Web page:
Theresa May has defended the delay on whether to give the go-ahead to Hinkley Point despite the diplomatic difficulties it will cause during her visit to China.
The Prime Minister said the delay was down to "the way I operate" because she wanted a fresh look at the evidence for the £18 billion plant.
The review comes amid concerns about the high cost of energy from the proposed nuclear power plant in Somerset and the security implications of Chinese involvement in a piece of critical national infrastructure.
Asked whether the National Security Council would be examining the project, in which the state-owned China General Nuclear would take a one-third stake, Mrs May said: "I'm going to be looking at all the evidence around this issue. The way I look at this, I don't just take an instant decision.
"I actually look at the evidence, take the advice, consider it properly and then come to a decision.
"I have been very clear that I will be doing that and taking a decision some time this month."
Mrs May will meet Chinese president Xi Jinping after the G20 summit in Hangzhou concludes on Monday.
Asked if she would specifically raise security concerns about the project she said: "I am going to be talking to President Xi about a whole range of issues."
It is understood the National Security Council has not examined Chinese investment since Mrs May replaced David Cameron in Number 10.
Both Mr Cameron and his chancellor George Osborne were enthusiastic supporters of a new "golden era" in relations with Beijing.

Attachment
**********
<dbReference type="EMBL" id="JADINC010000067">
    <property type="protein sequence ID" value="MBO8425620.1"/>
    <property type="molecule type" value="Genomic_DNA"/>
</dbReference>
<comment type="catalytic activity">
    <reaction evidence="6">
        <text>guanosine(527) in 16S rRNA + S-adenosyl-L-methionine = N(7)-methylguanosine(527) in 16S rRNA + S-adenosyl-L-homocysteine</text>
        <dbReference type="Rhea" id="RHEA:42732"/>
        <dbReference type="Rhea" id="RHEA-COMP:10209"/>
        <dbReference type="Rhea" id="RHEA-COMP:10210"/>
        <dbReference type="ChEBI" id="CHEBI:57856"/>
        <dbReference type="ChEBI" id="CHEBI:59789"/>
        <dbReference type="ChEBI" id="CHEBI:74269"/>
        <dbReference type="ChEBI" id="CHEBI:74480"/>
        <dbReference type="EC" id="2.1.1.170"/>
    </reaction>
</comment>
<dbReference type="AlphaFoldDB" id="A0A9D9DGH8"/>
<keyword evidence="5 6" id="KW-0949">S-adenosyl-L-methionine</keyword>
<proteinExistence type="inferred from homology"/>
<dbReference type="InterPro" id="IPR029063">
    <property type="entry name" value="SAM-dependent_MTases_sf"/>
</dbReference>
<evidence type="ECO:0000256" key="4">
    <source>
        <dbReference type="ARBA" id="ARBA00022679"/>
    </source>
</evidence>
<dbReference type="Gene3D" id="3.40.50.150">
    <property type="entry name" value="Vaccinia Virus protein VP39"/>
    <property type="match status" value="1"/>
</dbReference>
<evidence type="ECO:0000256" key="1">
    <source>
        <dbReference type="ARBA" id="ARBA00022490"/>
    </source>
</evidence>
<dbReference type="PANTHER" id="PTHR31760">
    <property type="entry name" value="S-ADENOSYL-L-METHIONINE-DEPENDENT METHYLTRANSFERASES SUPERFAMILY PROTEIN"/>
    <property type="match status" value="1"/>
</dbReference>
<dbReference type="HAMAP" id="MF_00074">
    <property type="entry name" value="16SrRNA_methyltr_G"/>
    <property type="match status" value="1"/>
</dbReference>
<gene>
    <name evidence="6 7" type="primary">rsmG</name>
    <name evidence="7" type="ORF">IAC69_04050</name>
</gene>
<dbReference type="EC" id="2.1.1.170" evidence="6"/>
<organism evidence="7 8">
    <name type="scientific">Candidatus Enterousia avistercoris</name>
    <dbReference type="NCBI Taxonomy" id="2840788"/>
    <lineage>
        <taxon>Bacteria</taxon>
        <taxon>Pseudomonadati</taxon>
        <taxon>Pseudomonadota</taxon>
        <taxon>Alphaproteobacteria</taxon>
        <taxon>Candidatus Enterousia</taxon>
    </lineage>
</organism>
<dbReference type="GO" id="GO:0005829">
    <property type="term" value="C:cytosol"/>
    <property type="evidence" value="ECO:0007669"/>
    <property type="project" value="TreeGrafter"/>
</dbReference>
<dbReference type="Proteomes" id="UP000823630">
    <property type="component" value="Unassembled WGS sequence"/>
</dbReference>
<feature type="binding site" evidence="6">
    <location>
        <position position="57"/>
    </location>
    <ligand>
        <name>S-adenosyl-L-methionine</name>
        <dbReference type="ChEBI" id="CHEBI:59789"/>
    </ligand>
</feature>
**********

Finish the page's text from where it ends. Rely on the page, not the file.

Mrs May insisted she wanted that strategic partnership to continue. Asked if she trusted the Chinese she said: "Of course we have a relationship with them, we are working with them and we have seen significant Chinese investment into the UK.
"What I want to do is build on that relationship, but I also want, here at the G20, to be able to build on relationships with other countries."
In a sign of the security concerns surrounding the G20, Mrs May's aides have been warned to avoid "honey trap" encounters with Chinese spies while at the summit, the Sunday Telegraph reported.
Officials have been issued with temporary mobile phones and internet addresses to try to evade Chinese hackers, and told to get changed under bedclothes if they did not want to risk being filmed naked in their hotel rooms, according to the report.
Number 10 dismissed the suggestion that staff had been told to get undressed under the covers.
"That was not part of the security briefing," an official said.